Title

What's Troubling about the "Wilderness"?: Children's Literature and its Portrayals of Nature

Lead Author Major

English

Lead Author Status

Senior

Format

Oral Presentation

Faculty Mentor Name

Xiaojing Zhou

Faculty Mentor Department

English

Abstract/Artist Statement

It is axiomatic that children’s literature functions as a window for children to understand and develop their understanding of the world around them. However, when it comes to fostering ecological citizenship, the understanding of the interconnection and interdependency of all lives and materials, there exists a glaring problem. Children’s books written from an anthropocentric point of view often portray nature, as the “other”, separate from or subordinate to humans, as mere resources or playground. For example, in Finding Wild, Megan Wagner Lloyd depicts nature as a pristine wilderness untouched by civilization, through the story of how two children leave the bustling streets—the environment of their everyday life—and enter an otherworldly land to find “Wild.” Whereas in children’s books by Native American authors, nature intertwines with humans and their everyday life. Embedded in this intertwining relation are more than mutual dependence and kinship between nature and humans. There is a sense of mystery and sacredness in nature, which is irreducible to resources for humans, who have reverence and responsibilities for the nonhuman.

In this paper, I examine the implications and effects of representations of nature through the lens of ecocritical theories with a focus on Native American children’s books and tales by Wabanaki and Cree-Métis authors. My analysis seeks to emphasize the importance of introducing ecological views in children’s literature for cultivating ecological awareness and citizenship. I contend that the inclusion of children’s books by Native American authors in the K-12 curriculum is imperative for this purpose in facing challenges of urgent ecological crises.

Location

Virtual

Start Date

25-4-2020 10:00 AM

End Date

25-4-2020 12:00 PM

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Apr 25th, 10:00 AM Apr 25th, 12:00 PM

What's Troubling about the "Wilderness"?: Children's Literature and its Portrayals of Nature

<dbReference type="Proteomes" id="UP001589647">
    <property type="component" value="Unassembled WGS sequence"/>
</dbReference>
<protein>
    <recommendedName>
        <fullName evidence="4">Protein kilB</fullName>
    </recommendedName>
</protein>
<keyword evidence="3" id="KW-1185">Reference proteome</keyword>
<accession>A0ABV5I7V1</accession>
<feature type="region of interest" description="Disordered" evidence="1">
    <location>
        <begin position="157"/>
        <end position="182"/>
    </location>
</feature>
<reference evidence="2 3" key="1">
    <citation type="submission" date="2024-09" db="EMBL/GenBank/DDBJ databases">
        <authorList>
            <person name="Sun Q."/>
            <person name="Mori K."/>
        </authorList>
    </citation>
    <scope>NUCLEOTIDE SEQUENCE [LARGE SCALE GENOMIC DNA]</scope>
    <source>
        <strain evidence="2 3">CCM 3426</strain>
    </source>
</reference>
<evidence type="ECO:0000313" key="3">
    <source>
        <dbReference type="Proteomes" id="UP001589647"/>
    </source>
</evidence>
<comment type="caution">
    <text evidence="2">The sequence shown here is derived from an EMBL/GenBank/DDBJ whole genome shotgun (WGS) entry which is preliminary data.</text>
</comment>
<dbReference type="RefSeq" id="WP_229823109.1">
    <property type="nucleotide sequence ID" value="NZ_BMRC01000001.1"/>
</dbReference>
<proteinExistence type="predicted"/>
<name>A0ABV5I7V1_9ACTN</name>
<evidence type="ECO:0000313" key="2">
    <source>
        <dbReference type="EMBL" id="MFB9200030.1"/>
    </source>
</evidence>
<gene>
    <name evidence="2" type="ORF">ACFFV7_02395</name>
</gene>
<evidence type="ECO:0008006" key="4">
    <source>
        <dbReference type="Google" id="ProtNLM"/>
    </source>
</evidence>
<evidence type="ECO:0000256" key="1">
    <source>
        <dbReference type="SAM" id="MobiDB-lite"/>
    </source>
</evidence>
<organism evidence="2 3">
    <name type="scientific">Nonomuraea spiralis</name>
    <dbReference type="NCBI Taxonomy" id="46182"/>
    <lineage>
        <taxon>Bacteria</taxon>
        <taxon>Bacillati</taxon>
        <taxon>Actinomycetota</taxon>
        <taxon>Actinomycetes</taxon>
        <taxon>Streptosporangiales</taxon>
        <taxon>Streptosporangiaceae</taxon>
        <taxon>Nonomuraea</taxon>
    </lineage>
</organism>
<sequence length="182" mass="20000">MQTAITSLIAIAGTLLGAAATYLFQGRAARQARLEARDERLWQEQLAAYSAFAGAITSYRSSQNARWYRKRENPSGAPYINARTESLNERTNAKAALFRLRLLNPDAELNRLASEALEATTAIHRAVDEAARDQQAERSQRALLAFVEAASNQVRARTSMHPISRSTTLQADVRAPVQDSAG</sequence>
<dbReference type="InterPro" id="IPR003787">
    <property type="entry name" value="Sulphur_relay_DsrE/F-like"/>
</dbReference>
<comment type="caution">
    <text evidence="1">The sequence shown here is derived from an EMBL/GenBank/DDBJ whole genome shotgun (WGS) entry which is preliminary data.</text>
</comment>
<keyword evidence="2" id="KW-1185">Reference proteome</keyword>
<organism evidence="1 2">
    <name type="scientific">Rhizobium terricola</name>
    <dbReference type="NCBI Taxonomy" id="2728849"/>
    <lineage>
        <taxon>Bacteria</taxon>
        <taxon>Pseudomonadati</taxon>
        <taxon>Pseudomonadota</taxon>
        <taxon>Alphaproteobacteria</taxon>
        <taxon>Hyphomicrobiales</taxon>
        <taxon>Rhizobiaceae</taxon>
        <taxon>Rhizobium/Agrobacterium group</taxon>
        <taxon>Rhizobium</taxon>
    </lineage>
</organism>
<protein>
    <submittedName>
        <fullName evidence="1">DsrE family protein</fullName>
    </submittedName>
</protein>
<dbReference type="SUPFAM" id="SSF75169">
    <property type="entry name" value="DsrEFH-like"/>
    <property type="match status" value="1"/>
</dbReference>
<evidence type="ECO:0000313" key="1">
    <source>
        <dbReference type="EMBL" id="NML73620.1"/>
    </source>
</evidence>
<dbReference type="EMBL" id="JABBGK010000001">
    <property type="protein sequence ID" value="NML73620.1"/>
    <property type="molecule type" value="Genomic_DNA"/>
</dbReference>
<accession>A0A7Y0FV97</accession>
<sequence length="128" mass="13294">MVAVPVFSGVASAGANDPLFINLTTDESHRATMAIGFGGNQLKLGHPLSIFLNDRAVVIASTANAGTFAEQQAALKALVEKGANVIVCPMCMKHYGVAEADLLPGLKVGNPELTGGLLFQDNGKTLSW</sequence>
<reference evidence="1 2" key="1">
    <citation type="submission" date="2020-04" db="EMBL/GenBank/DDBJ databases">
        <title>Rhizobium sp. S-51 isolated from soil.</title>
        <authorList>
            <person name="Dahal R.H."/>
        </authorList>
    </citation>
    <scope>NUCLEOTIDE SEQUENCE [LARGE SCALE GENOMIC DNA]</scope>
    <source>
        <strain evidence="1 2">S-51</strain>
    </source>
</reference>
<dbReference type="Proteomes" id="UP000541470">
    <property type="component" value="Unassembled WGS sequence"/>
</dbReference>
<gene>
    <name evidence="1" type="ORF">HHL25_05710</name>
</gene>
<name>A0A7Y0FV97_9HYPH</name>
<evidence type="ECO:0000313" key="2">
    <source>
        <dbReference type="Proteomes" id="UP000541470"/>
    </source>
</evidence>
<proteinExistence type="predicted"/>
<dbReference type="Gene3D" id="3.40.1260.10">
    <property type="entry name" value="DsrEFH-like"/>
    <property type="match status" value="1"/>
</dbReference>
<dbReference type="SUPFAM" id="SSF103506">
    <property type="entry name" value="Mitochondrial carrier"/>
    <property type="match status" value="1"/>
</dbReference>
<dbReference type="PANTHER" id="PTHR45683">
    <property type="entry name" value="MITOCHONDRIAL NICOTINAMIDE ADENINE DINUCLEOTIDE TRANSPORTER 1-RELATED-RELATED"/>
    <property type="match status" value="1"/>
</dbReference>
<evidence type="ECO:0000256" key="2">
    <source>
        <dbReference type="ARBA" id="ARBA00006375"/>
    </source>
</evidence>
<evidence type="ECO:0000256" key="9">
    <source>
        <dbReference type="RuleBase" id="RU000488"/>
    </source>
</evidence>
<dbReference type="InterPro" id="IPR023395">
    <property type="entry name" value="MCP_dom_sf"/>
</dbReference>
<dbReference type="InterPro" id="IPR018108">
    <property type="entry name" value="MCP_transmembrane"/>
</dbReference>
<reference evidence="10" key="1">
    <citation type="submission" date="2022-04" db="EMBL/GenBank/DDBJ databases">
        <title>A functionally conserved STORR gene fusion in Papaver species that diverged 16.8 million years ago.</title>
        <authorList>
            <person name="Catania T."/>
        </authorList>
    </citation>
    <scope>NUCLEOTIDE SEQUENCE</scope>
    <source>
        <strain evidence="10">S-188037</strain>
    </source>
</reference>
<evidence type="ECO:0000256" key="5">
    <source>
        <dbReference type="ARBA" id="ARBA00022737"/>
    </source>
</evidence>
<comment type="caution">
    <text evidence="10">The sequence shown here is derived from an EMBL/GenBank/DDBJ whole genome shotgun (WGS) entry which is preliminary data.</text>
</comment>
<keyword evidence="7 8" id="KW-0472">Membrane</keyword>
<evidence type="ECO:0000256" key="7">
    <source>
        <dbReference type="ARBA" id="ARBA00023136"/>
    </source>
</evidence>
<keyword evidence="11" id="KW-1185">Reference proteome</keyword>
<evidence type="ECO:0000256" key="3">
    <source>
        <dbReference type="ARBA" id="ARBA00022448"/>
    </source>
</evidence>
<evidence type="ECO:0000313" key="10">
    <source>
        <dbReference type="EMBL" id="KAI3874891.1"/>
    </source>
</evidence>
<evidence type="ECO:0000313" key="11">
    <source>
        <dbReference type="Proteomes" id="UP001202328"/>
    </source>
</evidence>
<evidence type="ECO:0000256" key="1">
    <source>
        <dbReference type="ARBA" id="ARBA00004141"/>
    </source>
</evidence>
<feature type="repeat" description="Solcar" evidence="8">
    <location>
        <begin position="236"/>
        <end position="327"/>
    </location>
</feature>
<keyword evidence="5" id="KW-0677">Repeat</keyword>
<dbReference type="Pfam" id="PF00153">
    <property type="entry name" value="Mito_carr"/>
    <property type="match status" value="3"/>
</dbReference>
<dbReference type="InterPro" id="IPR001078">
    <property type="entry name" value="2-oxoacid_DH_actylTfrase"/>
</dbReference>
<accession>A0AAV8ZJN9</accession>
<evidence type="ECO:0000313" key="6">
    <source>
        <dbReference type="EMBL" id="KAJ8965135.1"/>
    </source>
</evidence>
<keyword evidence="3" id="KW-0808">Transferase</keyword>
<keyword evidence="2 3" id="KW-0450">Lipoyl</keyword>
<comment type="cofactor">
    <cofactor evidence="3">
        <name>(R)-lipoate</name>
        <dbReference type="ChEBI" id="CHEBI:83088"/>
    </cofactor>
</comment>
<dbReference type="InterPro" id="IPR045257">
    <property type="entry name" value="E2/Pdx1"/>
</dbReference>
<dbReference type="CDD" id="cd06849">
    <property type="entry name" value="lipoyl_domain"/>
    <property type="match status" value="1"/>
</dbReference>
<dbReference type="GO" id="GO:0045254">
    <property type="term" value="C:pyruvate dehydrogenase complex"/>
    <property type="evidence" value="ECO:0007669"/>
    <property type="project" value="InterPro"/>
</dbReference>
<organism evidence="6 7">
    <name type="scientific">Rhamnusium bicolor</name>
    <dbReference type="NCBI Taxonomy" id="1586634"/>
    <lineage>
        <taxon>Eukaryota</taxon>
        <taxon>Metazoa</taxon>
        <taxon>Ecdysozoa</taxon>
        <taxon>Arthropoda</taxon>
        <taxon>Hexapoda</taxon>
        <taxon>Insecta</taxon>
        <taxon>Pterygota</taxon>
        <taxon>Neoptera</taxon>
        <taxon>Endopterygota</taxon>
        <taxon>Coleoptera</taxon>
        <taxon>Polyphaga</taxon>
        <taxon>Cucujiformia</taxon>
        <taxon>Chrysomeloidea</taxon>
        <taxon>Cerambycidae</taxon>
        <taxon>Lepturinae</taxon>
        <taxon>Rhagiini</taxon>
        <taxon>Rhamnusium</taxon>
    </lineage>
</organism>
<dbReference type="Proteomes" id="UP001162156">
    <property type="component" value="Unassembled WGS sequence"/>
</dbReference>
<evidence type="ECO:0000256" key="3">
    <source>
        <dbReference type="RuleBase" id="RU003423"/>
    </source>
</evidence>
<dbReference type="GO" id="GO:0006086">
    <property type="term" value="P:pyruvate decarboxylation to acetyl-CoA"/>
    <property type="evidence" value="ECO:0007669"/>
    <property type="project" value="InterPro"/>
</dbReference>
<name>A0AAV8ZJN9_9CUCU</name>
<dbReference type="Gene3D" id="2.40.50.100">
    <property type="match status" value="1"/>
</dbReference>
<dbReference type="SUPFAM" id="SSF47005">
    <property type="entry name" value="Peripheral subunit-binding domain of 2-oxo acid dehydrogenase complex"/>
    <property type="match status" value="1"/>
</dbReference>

Virtual

It is axiomatic that children’s literature functions as a window for children to understand and develop their understanding of the world around them. However, when it comes to fostering ecological citizenship, the understanding of the interconnection and interdependency of all lives and materials, there exists a glaring problem. Children’s books written from an anthropocentric point of view often portray nature, as the “other”, separate from or subordinate to humans, as mere resources or playground. For example, in Finding Wild, Megan Wagner Lloyd depicts nature as a pristine wilderness untouched by civilization, through the story of how two children leave the bustling streets—the environment of their everyday life—and enter an otherworldly land to find “Wild.” Whereas in children’s books by Native American authors, nature intertwines with humans and their everyday life. Embedded in this intertwining relation are more than mutual dependence and kinship between nature and humans. There is a sense of mystery and sacredness in nature, which is irreducible to resources for humans, who have reverence and responsibilities for the nonhuman.

In this paper, I examine the implications and effects of representations of nature through the lens of ecocritical theories with a focus on Native American children’s books and tales by Wabanaki and Cree-Métis authors. My analysis seeks to emphasize the importance of introducing ecological views in children’s literature for cultivating ecological awareness and citizenship. I contend that the inclusion of children’s books by Native American authors in the K-12 curriculum is imperative for this purpose in facing challenges of urgent ecological crises.